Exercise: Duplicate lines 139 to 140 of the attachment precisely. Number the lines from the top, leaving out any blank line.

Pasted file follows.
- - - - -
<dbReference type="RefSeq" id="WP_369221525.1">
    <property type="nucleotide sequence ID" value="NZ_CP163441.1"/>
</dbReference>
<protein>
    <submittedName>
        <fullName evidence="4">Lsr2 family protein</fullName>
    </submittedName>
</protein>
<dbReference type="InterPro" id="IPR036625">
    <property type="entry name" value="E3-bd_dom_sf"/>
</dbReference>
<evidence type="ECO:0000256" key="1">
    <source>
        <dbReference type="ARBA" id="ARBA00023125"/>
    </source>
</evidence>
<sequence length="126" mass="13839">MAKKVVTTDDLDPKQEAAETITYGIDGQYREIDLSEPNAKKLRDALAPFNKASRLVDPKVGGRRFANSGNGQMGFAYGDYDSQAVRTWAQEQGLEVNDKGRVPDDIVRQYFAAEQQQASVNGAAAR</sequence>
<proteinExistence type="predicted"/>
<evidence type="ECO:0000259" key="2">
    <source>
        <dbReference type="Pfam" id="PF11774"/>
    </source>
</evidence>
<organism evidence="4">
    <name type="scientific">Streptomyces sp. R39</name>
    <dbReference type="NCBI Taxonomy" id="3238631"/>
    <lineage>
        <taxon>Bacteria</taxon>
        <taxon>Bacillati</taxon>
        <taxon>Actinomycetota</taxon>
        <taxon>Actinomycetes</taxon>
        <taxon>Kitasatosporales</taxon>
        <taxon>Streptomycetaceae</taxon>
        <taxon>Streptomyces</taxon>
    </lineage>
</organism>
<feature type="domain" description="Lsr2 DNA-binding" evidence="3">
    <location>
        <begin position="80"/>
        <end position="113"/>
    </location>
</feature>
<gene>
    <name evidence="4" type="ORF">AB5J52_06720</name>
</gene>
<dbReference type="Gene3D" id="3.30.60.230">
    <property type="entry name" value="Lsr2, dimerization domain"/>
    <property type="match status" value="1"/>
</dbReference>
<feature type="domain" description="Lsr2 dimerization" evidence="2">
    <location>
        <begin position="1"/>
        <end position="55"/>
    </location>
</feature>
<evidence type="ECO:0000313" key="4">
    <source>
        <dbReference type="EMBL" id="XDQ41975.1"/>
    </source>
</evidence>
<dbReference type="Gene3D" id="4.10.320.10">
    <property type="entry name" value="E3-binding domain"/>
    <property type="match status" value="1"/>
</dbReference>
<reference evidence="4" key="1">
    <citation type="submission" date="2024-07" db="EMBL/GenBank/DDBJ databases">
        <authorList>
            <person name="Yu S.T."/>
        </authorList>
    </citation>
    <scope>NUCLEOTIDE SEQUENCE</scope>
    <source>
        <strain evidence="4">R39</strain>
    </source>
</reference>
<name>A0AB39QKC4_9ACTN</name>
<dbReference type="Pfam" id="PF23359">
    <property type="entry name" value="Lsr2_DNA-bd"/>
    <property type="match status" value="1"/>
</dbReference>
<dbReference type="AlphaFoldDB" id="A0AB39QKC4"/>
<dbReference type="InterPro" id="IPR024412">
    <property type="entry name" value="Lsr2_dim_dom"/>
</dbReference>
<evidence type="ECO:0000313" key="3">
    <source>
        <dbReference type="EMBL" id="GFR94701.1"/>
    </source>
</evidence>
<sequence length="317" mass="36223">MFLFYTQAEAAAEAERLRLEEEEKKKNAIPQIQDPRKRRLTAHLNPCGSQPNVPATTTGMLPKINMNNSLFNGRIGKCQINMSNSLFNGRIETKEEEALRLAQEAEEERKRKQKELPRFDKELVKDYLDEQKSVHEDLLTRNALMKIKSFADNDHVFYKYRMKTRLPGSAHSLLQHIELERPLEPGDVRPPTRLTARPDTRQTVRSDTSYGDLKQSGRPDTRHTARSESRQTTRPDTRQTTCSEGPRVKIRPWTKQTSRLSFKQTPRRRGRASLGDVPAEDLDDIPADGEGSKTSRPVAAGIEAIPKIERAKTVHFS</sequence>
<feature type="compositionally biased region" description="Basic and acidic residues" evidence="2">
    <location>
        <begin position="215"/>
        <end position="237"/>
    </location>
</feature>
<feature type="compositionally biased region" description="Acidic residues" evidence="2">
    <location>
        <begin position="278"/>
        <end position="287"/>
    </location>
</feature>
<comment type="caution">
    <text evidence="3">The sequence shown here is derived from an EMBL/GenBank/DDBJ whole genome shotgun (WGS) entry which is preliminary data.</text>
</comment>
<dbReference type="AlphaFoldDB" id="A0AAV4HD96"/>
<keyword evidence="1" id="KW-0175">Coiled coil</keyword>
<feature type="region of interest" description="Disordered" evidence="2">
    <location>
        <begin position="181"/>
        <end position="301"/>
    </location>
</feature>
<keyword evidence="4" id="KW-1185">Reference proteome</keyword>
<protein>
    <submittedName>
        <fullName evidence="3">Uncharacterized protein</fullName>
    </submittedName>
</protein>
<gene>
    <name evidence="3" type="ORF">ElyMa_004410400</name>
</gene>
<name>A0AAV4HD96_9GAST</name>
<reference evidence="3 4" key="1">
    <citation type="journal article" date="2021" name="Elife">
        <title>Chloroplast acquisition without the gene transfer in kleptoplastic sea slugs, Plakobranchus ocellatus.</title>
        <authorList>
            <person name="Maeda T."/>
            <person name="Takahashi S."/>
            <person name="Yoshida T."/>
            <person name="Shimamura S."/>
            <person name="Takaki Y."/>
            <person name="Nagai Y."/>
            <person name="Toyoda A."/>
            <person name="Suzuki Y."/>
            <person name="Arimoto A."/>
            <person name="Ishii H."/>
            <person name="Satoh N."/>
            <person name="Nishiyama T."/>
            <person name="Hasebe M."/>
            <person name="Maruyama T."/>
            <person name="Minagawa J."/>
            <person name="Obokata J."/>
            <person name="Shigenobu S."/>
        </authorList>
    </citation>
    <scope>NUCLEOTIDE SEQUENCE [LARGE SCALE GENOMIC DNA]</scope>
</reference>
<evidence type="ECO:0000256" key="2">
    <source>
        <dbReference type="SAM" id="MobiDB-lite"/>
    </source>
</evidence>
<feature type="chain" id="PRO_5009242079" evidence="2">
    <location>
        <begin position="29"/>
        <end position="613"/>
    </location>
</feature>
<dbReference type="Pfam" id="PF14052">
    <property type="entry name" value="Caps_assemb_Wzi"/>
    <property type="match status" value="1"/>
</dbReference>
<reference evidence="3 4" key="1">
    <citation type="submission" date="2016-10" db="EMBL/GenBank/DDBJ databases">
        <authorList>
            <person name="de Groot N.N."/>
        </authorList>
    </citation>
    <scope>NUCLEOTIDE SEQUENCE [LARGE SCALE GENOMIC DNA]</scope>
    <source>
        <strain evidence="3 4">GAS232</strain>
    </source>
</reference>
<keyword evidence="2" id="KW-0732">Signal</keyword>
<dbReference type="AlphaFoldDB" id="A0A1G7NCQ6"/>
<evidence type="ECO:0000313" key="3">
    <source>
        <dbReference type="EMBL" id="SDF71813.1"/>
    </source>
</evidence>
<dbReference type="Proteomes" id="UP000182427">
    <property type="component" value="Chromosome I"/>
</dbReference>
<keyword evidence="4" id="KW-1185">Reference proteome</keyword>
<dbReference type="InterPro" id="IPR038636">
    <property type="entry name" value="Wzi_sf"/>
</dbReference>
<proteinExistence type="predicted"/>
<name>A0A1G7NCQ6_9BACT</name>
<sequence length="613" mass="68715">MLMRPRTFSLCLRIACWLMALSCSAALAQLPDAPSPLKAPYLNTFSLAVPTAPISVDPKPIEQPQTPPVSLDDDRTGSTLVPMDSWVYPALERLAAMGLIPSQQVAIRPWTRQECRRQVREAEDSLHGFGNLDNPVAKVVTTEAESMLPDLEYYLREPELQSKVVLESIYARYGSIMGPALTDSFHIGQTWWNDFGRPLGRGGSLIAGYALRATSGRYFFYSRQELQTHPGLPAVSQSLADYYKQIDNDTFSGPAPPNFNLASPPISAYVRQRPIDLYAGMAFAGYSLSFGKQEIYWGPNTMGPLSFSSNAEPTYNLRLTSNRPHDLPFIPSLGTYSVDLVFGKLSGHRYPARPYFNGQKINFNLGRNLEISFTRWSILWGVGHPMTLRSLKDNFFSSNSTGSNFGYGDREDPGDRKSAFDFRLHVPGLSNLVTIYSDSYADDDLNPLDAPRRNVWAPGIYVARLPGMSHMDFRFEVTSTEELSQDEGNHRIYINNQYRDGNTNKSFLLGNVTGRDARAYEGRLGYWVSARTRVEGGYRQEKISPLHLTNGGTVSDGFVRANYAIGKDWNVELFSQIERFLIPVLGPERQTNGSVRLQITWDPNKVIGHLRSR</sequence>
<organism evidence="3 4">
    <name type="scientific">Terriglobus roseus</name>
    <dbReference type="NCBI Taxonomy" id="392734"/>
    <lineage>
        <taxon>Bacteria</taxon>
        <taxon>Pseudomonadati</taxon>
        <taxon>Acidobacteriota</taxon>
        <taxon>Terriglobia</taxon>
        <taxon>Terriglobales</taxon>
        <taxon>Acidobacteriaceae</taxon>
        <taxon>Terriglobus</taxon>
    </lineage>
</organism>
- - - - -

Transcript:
            <person name="Nishiyama T."/>
            <person name="Hasebe M."/>